A good pair of cycling shorts will help prevent soreness and your undercarriage feeling and looking like a piece of raw steak. Good fitting shorts should be tight yet comfortable and have good elastic to hold them in place on your thigh and more importantly to cultivate your tan lines. In my opinion padded cycling shorts are the most important piece of kit. For extra comfort I find the ‘bib’ style cycling shorts, these have shoulder straps rather than elastic waistbands, more comfortable. The most important features of cycling shorts include a lack of seams in the crotch and extra padding to reduce chaffing and discomfort while riding. Cycling shorts are also made from flexible fabrics that move with you and don’t bind while pedaling. After the initial shock of walking around in lycra you’ll get to like and appreciate your bib shorts. Be sure to buy the correct size as over stretched lycra is see through and your fellow riders wont want to be enjoying ‘the carck’! Cycling shorts are gendre specific as we have different bits to protect, so purchase accordingly Finally, cycling shorts are meant to be worn commando style, no VPL please! Please also bear in mind colour, Black gives a standard classic look and goes with almost all colours of cycle jerseys. However, you can get cycling shorts in all colours! Think how they will look when wet, for example, white cycling shorts tend to be see through when wet or how grubby they will get if your chain comes off and you get oil all over them. Another good reason to stick with black shorts in my book!
In my opinion, for better performance and added comfort on a bike, cleated shoes are the way to go. It is a little daunting making the switch from flat pedals and trainers to cleated shoes and pedals. It’s a given that you’ll probably fall off 2 or 3 times as you come to a stop and forget you are attached to the bike. The first time I did this was in front on 1500 football fans who proceeded to chant ‘He fell over’! Beam me up Dr Spock! However, you soon get use to this, it becomes second nature to clip in and out and once you’ve made the switch you’ll never go back! The type of shoe and cleated system that you use will depend on the type of riding that you do. Mountain bikers and recreational cyclists have a resessed cleat and more flexible sole on the shoe which is more comfortable for walking as MTBer’s sometimes have to carry their bikes and recreational cyclists may want to walk around a town centre. For more competitive or performance-oriented road bikers, the shoes are much stiffer and the cleats are not recessed but instead are attached to the outsole of the shoe. These types of shoes are definitely not made for walking. In theory, the stiffer outsole of the shoe allows more efficient energy transfer to the pedal. Your cycling shoe should be as comfortable as a pair of slippers. Bear in mind that certain brands are made for standard or wider shaped feet. You’ll only really notice how good your shoes are when you do a long event. I recently brought some Sidi shoes, that seemed/were comfortable for 2-3 hour rides but on longer 5/6/7 hour rides crushed my feet, I then found out they were design for designed for skinny feet not my slabs! Sidi now do have a ‘wider fitting’ selection of shoes! For your winter shoes/boots perhaps go up a size to allow for thicker/multiple layers of socks that you’ll need to wear whilst riding.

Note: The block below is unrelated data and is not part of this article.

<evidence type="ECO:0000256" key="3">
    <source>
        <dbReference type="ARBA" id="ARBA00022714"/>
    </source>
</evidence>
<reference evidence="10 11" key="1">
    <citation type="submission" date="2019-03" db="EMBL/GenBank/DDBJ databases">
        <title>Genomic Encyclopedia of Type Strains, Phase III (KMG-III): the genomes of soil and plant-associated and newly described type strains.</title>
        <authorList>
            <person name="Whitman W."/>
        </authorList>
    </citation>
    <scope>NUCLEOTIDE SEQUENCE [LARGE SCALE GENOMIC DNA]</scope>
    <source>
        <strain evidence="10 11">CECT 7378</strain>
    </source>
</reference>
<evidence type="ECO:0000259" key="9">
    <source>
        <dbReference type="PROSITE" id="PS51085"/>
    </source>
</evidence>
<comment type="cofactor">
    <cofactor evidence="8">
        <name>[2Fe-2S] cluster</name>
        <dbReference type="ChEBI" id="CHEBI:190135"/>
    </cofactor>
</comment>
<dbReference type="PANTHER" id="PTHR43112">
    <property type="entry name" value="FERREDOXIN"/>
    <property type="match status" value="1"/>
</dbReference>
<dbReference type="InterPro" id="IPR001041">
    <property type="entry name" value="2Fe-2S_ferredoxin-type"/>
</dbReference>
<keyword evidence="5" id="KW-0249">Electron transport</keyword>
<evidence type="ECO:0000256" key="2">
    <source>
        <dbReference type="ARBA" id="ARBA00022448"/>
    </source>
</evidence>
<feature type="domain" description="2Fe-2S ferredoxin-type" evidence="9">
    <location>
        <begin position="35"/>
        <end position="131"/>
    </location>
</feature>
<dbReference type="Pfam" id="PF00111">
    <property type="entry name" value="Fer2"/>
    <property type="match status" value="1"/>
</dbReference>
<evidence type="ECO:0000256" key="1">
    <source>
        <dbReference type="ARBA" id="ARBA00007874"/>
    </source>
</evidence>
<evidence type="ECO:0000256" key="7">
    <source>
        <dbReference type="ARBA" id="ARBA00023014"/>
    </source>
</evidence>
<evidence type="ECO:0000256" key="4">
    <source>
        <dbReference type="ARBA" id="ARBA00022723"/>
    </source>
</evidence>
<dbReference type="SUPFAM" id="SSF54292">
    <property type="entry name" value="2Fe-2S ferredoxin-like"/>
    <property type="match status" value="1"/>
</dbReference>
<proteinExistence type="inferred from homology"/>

Finally, there is a 4th ‘S’ that is critical for every cyclist.
Make sure you are on top of your sock game. Socks should be just below the calf and match you kit.